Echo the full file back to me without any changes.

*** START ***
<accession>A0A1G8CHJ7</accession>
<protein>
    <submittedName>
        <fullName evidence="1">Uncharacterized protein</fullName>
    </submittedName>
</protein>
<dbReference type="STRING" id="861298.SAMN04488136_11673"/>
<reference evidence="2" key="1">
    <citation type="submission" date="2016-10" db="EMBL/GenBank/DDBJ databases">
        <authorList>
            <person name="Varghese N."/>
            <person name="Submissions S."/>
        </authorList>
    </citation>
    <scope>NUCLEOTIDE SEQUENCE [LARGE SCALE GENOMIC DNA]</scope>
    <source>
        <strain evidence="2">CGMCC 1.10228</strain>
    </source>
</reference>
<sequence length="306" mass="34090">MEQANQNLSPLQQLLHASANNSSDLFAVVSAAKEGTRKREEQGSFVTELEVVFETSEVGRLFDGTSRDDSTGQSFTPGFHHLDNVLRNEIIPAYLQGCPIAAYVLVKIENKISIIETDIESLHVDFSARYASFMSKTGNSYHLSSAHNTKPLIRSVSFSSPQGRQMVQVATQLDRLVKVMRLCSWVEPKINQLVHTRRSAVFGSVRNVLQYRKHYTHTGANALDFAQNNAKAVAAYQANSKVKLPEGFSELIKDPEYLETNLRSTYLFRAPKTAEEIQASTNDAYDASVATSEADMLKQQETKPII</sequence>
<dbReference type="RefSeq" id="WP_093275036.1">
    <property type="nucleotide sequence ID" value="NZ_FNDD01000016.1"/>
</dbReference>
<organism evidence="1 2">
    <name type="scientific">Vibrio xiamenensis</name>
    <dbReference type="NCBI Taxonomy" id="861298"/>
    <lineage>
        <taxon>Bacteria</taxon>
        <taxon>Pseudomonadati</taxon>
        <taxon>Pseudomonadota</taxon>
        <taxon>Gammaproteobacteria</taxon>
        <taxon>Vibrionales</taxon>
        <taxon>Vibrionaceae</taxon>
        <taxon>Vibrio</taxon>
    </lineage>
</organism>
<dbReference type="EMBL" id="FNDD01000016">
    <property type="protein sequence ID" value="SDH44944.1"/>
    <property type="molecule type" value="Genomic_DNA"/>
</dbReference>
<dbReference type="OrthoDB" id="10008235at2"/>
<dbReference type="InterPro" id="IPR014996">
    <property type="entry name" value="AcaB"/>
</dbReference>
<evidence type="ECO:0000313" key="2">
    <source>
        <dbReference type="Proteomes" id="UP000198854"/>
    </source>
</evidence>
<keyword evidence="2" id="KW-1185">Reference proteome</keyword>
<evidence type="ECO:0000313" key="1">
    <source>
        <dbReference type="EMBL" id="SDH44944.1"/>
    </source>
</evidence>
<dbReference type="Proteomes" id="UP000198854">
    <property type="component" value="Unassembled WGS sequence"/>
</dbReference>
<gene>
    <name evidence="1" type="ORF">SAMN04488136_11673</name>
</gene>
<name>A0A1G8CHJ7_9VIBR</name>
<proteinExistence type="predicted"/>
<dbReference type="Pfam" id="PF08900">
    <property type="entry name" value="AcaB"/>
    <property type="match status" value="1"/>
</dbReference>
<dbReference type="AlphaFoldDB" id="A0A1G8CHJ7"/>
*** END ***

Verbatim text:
<accession>A0A1G8CHJ7</accession>
<protein>
    <submittedName>
        <fullName evidence="1">Uncharacterized protein</fullName>
    </submittedName>
</protein>
<dbReference type="STRING" id="861298.SAMN04488136_11673"/>
<reference evidence="2" key="1">
    <citation type="submission" date="2016-10" db="EMBL/GenBank/DDBJ databases">
        <authorList>
            <person name="Varghese N."/>
            <person name="Submissions S."/>
        </authorList>
    </citation>
    <scope>NUCLEOTIDE SEQUENCE [LARGE SCALE GENOMIC DNA]</scope>
    <source>
        <strain evidence="2">CGMCC 1.10228</strain>
    </source>
</reference>
<sequence length="306" mass="34090">MEQANQNLSPLQQLLHASANNSSDLFAVVSAAKEGTRKREEQGSFVTELEVVFETSEVGRLFDGTSRDDSTGQSFTPGFHHLDNVLRNEIIPAYLQGCPIAAYVLVKIENKISIIETDIESLHVDFSARYASFMSKTGNSYHLSSAHNTKPLIRSVSFSSPQGRQMVQVATQLDRLVKVMRLCSWVEPKINQLVHTRRSAVFGSVRNVLQYRKHYTHTGANALDFAQNNAKAVAAYQANSKVKLPEGFSELIKDPEYLETNLRSTYLFRAPKTAEEIQASTNDAYDASVATSEADMLKQQETKPII</sequence>
<dbReference type="RefSeq" id="WP_093275036.1">
    <property type="nucleotide sequence ID" value="NZ_FNDD01000016.1"/>
</dbReference>
<organism evidence="1 2">
    <name type="scientific">Vibrio xiamenensis</name>
    <dbReference type="NCBI Taxonomy" id="861298"/>
    <lineage>
        <taxon>Bacteria</taxon>
        <taxon>Pseudomonadati</taxon>
        <taxon>Pseudomonadota</taxon>
        <taxon>Gammaproteobacteria</taxon>
        <taxon>Vibrionales</taxon>
        <taxon>Vibrionaceae</taxon>
        <taxon>Vibrio</taxon>
    </lineage>
</organism>
<dbReference type="EMBL" id="FNDD01000016">
    <property type="protein sequence ID" value="SDH44944.1"/>
    <property type="molecule type" value="Genomic_DNA"/>
</dbReference>
<dbReference type="OrthoDB" id="10008235at2"/>
<dbReference type="InterPro" id="IPR014996">
    <property type="entry name" value="AcaB"/>
</dbReference>
<evidence type="ECO:0000313" key="2">
    <source>
        <dbReference type="Proteomes" id="UP000198854"/>
    </source>
</evidence>
<keyword evidence="2" id="KW-1185">Reference proteome</keyword>
<evidence type="ECO:0000313" key="1">
    <source>
        <dbReference type="EMBL" id="SDH44944.1"/>
    </source>
</evidence>
<dbReference type="Proteomes" id="UP000198854">
    <property type="component" value="Unassembled WGS sequence"/>
</dbReference>
<gene>
    <name evidence="1" type="ORF">SAMN04488136_11673</name>
</gene>
<name>A0A1G8CHJ7_9VIBR</name>
<proteinExistence type="predicted"/>
<dbReference type="Pfam" id="PF08900">
    <property type="entry name" value="AcaB"/>
    <property type="match status" value="1"/>
</dbReference>
<dbReference type="AlphaFoldDB" id="A0A1G8CHJ7"/>